What is the title's significance?                                                                     It was very important to us accomplish three things: 1) introduce the term “digital nomad” to a mass audience; 2) communicate the conversation about mobility and search (“nomads”, “In search of”); and 3) share nomads’ core values, which draws the reader into a relatable story. Who doesn’t want freedom, community, and meaningful work? Most of us do. Many people will not want to go back to the office when Covid is over, trust me.

Tell us about the process for coming up with the cover?                       

The editor just sent it to us! He was afraid we wouldn’t like it because it is very bold, but we were thrilled to see a young woman on the cover. I think it really makes an emotional connection with our audience and fits well with a crossover book that may attract students, scholars, as well as aspirational remote workers as readers.

What would you say is your interesting writing quirk?                            I'm a big believer in the time management technique called the Pomodoro method. I set timed goals for tasks. For instance, I may set a goal of 4 Pomodoros (for me, 25 minutes) on one task: working on Chapter 1. Then, I will work for a 25-minute chunk, take a five minute break, and repeat 3 three more times--if possible in one sitting. That usually helps!

Can you share with us something about the book that isn’t in the    blurb?                                                                                                                I wrote this book with my husband, Rob Litchfield. I am really proud of that. We have published together a few other times, but this was a huge undertaking, and we did it together. Few people can say they co-authored a book like this with their spouse. I feel extremely lucky to married to someone who is this talented. As a business professor, he has different strengths than I do, which greatly enhanced the book. He comes from a psychology background, worked in the business world, and also has a background in music. I trust him completely, and we push each other to be better. Plus, he knows my needs from day to day, and lets me be me.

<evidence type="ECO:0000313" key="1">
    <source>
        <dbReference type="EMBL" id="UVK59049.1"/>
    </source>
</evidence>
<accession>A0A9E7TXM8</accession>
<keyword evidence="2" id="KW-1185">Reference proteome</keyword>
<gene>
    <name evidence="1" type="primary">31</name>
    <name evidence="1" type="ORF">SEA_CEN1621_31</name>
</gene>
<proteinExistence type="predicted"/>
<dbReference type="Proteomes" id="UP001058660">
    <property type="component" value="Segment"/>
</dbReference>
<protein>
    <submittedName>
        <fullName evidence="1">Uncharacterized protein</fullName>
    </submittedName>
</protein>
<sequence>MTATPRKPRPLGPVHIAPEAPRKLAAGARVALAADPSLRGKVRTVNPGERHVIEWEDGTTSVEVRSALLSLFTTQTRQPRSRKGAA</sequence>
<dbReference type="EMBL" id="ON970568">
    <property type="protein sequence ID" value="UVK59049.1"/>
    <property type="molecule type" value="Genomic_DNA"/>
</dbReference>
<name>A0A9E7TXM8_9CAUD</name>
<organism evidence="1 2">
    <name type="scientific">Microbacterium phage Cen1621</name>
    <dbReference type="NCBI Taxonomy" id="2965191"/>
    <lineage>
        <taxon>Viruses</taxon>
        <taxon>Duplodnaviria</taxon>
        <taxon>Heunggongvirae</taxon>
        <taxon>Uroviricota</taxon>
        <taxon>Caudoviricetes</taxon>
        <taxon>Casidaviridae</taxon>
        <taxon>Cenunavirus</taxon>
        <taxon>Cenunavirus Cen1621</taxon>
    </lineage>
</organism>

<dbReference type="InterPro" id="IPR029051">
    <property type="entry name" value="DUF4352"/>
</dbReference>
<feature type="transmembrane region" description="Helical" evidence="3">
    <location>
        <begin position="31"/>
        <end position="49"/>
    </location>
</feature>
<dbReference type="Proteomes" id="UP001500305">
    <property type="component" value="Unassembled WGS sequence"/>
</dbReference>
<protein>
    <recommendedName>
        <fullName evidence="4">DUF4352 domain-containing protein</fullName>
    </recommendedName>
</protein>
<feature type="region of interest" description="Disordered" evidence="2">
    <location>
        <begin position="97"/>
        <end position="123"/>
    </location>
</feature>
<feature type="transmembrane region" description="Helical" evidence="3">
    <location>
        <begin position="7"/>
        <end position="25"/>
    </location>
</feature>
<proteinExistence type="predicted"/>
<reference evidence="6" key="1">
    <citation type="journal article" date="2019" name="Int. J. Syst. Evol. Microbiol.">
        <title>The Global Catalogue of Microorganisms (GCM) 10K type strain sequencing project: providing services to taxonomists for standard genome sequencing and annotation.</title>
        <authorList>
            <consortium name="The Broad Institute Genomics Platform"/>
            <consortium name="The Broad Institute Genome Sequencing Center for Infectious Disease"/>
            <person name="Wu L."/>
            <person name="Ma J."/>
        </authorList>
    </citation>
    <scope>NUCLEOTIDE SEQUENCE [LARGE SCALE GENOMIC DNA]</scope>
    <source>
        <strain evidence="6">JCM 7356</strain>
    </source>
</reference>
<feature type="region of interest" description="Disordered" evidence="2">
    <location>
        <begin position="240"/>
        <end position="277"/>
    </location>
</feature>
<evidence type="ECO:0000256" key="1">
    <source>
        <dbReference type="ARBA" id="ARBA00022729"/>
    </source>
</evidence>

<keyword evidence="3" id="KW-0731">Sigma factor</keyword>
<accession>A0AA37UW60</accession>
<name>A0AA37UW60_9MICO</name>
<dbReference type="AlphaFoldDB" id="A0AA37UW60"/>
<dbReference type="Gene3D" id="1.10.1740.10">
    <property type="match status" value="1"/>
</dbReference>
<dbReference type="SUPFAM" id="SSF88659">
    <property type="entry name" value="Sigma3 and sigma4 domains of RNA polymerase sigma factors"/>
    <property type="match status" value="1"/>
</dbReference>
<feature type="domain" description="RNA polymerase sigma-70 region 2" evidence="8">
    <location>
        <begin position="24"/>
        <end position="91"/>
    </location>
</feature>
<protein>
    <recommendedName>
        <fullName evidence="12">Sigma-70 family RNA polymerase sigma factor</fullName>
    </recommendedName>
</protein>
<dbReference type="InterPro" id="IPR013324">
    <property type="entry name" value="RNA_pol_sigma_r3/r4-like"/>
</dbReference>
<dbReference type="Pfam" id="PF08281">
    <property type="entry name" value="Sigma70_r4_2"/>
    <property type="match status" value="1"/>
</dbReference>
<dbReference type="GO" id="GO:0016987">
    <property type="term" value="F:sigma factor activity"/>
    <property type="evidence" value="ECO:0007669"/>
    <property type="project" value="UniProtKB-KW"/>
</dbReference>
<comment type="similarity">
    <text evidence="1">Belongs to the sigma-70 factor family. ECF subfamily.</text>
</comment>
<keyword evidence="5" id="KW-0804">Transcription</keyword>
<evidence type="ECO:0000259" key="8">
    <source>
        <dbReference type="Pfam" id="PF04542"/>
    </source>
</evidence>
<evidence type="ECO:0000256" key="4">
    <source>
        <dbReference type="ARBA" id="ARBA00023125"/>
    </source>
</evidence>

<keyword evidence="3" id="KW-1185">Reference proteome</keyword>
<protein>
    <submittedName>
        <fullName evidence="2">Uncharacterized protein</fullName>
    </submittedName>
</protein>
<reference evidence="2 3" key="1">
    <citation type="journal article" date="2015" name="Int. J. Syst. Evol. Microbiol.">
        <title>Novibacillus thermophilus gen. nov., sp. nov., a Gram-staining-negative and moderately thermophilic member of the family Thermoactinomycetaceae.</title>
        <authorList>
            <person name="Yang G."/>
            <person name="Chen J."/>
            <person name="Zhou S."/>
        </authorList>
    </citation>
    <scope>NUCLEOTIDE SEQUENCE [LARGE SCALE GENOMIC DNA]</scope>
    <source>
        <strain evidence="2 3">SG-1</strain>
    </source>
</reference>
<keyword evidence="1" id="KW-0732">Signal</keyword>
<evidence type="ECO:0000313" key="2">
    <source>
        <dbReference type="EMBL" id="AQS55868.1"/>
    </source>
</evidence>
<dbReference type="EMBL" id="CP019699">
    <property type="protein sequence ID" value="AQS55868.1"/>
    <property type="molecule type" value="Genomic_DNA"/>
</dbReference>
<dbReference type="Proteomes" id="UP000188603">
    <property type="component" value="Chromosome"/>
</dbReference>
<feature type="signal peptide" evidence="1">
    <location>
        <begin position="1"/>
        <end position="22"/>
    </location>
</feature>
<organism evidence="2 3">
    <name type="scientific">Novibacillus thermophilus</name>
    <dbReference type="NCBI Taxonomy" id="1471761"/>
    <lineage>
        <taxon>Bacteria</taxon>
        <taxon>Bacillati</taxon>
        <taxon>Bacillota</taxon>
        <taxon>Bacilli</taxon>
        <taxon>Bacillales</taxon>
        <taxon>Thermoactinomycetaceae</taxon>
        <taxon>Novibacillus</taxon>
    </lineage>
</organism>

Describe your writing space                                                                   Digital nomads have taught me that it is important to be able to work from anywhere. I have adapted this to working from home. I’m pretty much a minimalist. Coffee, laptop, and access to outdoors for exercise. I don't have an office at home. I write on my bed mostly—with the door closed. My desk is in the living room, and I work there about half the time. It just depends on who is home and where I think I am least likely to be interrupted. I can be creative anywhere, as long as I can get flow going. I enjoy natural light and a place where I can take a break by exercising outside. I also like music and the access to the internet is a must.

Read more about Digital Nomads:

What it Takes to become a digital nomad, The Market Watch

How Remote Workers Build In Person Communities, Quartz at Work